March 2017:

Reflection on the Convocation for Pastors of Black Churches 

 On January 10-12, 2017, a delegation of 78 clergy and laity traveled to Atlanta for the 10th Anniversary of the Convocation for Pastors of Black Churches. Interestingly, as the idea to attend unfolded, the number of attendees began to grow before my eyes. Historically, the convocation for Pastors of Black Churches has been a place for black pastors to worship, fellowship and network. In the last 10 years, I have witnessed the convocation grow in size, mission and advocacy focus and “learning” components on leadership development, spiritual formation, discipleship, stewardship, evangelism and outreach.

I want to thank all participants for taking the leap of faith to experience a convocation that was notable only for black pastors. I invited the Cabinet, black and anglo pastors serving black churches, black pastors in cross-racial/cross-cultural appointments and Latino/Hispanic pastors. I want to thank the Offices of Connectional Ministry, Congregational Excellence and the Virginia Conference Foundation for partnering with the Virginia Focus 20/20 to make this experience a reality.

The theme for the convocation was “Called to Fresh Vision.” Its focus was based on Revelation 21:5. The convocation traditionally begins with an opening worship service by the convener, the Rev. Dr. Vance Ross. This year we were blessed with the gifts and graces of Dr. Cynthia Wilson, the Rev. Dr. Mike Bowie, the Rev. Dr. Emanuel Cleaver, the Rev. Dr. Junius Dotson, the Rev. Dr. Kevas Harding, the Rev. Dr. Joseph Daniel, the Rev. Dr. B. Kevin Smalls, the Rev. Dr. Rose Booker-Jones, the Rev. Telley Gadson, the Rev. Jasmine Smothers, the Rev. LeKisha Reed, the Rev. Victor Cyrus-Franklin, the Rev. Kirbyjon Caldwell, Bishop James Swanson Sr., Bishop Tracy Smith Malone, Bishop Frank Beard, Bishop Cynthia Moore-Koikoi and yours truly, who were all instrumental in leading worship and workshops. All of the presenters and preachers were masterful in their area of expertise and knowledge. The plenaries included: Vision for Worship, Pastoral Vision, A Vision for Discipleship Development, Fresh Vision for the People, Fresh Vision for Community Engagement and Taking a Fresh Vision Back Home. There was one statement about “visioning” that continued to resonate with me throughout the convocation: “A Vision is Big! Quit asking for the large print when you keep thinking small.” There was an intimate plenary conversation with the Rev. Kirbyjon Caldwell, senior pastor of Windsor Village UMC, who gave us a glimpse of “Inside the Pastor’s Studio” where he shared his personal ministry accomplishments and struggles, the responsibility of the church in this new political climate and the need for change in our ministry context. I was blessed to share on Wednesday evening a sermon entitled “Write the Vision,” scripturally based on Habakkuk 2:2-3. I highlighted four key points: 1) a vision is birthed out of a concern, 2) a vision provides clarity, 3) a vision brings a sense of moral conviction and 4) though the vision may tarry “wait for it.” After my sermon, in an attempt to be vulnerable about my Episcopal campaign challenges in 2012, I sought to be humorous and self-effacing. I had a poor choice of words about my appearance and by implication, that of others. I humbly apologize for those words, and ask for forgiveness from any who were offended. All people are beautiful, created in God’s image and deserve both respect and love. The worship experience was followed by the traditional Communion service that was spirit-filled and transformative, led by Bishop James Swanson Sr. During the convocation, there were several altar calls that allowed for us to reaffirm our Baptism, to be anointed and receive the gift of healing and reconciliation in the body of Christ. In closing, the convocation provided a space for information, inspiration and encouragement of pastors of black churches. I look forward to the next convocation in 2019!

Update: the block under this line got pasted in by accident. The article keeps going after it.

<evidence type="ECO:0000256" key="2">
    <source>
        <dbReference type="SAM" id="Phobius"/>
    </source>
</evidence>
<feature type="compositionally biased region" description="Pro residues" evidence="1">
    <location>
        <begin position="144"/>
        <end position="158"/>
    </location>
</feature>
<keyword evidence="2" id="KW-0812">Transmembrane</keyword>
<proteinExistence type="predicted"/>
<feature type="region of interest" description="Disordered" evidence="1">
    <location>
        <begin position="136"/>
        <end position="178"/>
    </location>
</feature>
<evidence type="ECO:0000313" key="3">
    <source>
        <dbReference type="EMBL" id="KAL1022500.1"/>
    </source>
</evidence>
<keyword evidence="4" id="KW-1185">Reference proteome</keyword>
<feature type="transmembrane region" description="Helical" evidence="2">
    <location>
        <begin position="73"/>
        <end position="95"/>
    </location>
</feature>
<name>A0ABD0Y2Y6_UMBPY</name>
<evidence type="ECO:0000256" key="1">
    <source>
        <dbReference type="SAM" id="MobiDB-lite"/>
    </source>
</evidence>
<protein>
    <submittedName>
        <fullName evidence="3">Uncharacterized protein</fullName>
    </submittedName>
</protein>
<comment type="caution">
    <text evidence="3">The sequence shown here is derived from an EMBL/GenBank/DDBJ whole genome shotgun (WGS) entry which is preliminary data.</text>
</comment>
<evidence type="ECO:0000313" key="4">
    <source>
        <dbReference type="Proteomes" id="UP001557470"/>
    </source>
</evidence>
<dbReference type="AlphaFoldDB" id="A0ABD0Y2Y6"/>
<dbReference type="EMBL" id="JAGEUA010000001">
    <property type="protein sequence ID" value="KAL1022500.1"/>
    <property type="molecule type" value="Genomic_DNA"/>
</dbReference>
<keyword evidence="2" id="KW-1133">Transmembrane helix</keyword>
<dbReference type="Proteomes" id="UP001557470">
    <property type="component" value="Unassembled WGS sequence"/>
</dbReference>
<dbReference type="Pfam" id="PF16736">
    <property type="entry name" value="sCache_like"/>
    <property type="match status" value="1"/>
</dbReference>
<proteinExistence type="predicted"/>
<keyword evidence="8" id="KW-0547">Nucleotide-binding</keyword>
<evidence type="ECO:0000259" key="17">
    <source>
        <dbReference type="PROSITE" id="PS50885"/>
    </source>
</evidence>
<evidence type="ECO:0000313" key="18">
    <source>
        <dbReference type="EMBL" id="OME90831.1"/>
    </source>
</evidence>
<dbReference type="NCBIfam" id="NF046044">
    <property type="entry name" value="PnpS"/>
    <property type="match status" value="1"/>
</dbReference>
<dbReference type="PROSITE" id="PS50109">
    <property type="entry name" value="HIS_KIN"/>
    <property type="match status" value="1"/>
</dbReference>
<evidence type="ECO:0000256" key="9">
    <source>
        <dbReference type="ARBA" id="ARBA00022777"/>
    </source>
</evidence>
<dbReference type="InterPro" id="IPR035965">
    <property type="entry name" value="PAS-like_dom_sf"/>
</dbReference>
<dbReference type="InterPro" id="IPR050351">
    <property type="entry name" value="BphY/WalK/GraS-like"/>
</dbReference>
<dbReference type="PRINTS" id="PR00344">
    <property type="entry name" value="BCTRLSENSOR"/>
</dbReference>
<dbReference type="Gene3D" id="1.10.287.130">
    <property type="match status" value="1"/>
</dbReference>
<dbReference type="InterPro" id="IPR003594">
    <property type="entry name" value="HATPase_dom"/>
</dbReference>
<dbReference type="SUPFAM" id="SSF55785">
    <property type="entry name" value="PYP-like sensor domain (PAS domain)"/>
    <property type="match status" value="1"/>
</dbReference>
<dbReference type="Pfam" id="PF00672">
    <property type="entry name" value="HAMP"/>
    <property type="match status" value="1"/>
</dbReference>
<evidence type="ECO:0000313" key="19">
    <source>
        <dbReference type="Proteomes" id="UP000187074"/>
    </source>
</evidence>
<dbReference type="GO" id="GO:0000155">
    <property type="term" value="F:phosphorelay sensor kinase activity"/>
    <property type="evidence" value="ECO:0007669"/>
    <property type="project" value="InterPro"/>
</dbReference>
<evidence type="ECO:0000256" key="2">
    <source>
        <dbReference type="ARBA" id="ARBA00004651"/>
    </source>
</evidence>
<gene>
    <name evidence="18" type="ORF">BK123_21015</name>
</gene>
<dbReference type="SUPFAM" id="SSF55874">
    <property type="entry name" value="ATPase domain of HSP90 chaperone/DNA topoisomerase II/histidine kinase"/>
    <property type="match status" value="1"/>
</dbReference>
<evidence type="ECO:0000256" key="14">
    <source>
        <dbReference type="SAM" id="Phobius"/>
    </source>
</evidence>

Peace and Blessings,
Bishop Sharma D. Lewis

 

 

 

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